Bob: I'm a die-hard Linux guy (exclusive OS for home use for me for near 18 years now) so it's hard for me to know; has it gotten useable for people who want a more Windows-like "I just want to click on icons and have it work" user experience? I spend so much time rooting around in the guts of Unix boxes that I kind of can't tell. It's easy for me to use, but after 18 years, one would hope so.

LabRat said...

Taking a user whose use amounts to "basic grasp of MS gui" and fitting them with an operating system they are completely unable to use is very efficient from a security standpoint, yes.

Tam said...

perlhaqr,

The version of Eeebuntu on my little EeePC is pretty click-on-the-pictures simple, as far as actual use, but RDML Hopper help you if you have to upgrade a browser or something...

Bob said...

@Perlhaqr: yep, it's that easy. I haven't ever used the command line, not even once, and that is two years of daily use. It updates regularly just like Windows (you have to type your password for the update to begin). No problems to speak of. Linux, finally ready for the desktop.

John A said...

"but RDML Hopper help you if you have to upgrade a browser or something..."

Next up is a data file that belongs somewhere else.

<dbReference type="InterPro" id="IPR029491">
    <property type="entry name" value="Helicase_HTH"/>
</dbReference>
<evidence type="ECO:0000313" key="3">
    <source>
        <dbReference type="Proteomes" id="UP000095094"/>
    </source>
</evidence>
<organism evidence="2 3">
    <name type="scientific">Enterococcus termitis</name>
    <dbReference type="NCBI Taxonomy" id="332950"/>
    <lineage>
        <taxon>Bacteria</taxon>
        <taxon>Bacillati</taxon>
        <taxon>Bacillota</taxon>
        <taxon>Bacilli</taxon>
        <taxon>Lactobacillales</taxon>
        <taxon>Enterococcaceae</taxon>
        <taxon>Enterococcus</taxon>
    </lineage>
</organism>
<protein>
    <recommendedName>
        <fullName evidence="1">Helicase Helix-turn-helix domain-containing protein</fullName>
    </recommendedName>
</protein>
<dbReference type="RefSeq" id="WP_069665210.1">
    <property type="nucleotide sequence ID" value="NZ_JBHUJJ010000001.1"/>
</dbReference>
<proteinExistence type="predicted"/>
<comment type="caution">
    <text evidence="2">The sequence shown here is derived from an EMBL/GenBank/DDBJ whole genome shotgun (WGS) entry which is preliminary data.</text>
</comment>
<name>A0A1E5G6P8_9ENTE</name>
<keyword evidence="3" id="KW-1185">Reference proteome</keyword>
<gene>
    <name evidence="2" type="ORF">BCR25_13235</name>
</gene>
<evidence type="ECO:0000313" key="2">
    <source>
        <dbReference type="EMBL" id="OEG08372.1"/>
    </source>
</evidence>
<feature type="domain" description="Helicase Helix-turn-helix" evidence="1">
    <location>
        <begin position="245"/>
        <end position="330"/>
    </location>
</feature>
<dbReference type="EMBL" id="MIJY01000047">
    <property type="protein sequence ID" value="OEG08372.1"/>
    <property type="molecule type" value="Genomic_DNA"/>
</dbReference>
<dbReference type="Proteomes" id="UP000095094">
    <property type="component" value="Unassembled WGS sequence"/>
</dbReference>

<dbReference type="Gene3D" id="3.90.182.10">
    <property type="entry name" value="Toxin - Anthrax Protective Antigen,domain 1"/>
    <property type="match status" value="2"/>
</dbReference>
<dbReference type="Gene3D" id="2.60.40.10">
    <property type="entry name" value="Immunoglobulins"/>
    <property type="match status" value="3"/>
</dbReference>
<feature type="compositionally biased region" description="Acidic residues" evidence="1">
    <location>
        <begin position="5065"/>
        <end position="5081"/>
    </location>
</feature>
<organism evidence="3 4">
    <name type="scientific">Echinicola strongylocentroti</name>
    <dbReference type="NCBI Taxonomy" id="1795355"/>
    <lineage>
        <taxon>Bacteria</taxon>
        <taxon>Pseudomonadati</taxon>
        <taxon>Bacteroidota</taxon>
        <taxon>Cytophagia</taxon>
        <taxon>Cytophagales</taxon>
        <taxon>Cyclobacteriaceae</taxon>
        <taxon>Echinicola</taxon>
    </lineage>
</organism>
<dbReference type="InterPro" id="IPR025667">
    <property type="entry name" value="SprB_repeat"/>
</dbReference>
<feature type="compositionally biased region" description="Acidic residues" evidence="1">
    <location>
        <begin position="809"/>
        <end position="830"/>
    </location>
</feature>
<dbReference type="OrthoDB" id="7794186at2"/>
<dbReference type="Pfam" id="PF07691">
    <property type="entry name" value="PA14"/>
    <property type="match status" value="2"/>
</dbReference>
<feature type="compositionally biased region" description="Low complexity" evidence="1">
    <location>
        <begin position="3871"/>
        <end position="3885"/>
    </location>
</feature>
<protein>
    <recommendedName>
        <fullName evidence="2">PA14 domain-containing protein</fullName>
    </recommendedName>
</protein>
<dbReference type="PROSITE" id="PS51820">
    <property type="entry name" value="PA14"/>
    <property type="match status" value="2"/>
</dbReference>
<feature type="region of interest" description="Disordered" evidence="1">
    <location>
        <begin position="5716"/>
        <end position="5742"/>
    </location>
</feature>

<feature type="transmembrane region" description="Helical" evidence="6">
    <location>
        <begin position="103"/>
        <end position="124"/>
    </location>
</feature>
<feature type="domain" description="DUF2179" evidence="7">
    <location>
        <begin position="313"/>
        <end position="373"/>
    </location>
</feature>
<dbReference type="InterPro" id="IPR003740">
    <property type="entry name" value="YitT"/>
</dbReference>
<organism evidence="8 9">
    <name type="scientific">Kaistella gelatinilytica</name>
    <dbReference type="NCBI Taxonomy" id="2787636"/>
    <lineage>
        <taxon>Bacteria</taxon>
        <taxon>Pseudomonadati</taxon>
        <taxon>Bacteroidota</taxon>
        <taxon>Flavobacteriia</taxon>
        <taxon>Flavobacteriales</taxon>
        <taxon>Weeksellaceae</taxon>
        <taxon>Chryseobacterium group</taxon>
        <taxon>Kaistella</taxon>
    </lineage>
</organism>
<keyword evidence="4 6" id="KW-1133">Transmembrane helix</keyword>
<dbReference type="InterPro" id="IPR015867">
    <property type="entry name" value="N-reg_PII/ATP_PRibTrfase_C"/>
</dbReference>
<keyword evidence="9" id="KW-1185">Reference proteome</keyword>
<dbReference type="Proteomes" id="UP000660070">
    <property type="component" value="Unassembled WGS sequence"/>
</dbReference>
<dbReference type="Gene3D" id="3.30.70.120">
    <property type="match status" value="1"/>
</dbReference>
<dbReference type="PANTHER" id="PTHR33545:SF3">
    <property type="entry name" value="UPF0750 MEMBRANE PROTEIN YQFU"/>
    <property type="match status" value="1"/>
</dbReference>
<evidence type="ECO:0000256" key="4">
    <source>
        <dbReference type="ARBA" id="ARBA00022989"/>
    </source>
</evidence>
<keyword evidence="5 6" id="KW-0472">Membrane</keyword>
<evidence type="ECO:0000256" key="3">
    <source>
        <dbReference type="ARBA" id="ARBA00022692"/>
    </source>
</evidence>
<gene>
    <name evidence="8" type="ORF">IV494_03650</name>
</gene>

So, it hasn't improvrd? A few years ago, I wanted to use a package that ran on 'nix. Started to insrakk, it had two pre-reqs. One of those also had two pre-reqs, the other had three. By the time I got to the fifteenth (and remember all of the pre-reqs had licenses that allowed including them with the app I wanted at the cost of mentioning them in documentation) I re-formatted the drive for data.

Bob said...

Note: I started out with Eeebuntu, since it was the flavor of that time period, and one day during an automated update noticed that a regular Ubuntu upgrade was available, so I switched. Since then I have been running regular Ubuntu with no problems; regular updates for Mozilla Firefox, Flash, etc., are regularly sent and easy to install, no command line knowledge necessary. I'm happy with it.

Stranger said...

My luck with malware was much the same as yours. However, I have found a few things that actually work.

For Windows machines that will access the net, I have had good luck with Microsoft's malicious software remover. Google it, hit Microsoft's web site, start it, and go drink coffee and visit while it does its thing.

I have also had good luck with Kaspersky and an Indian stubborn malware and hard drive maintenance program called Systweak. (Don't fall for Systweak's free trial, it's a sales pitch) As always, my comments are as a satisfied customer.

All this costs money, and unfortunately gunnies are as notoriously cheap as hams. We have to be, there's always something on our want lists.

Of course, there are free AV programs some swear by. I have found them to be worth somewhat less than the purchase price.

Good luck, and I sincerely hope you do not have to wipe the drive.

Stranger

Robin said...

As for free anti-virus, I use Avast free version and have never had any virus issues for over a decade.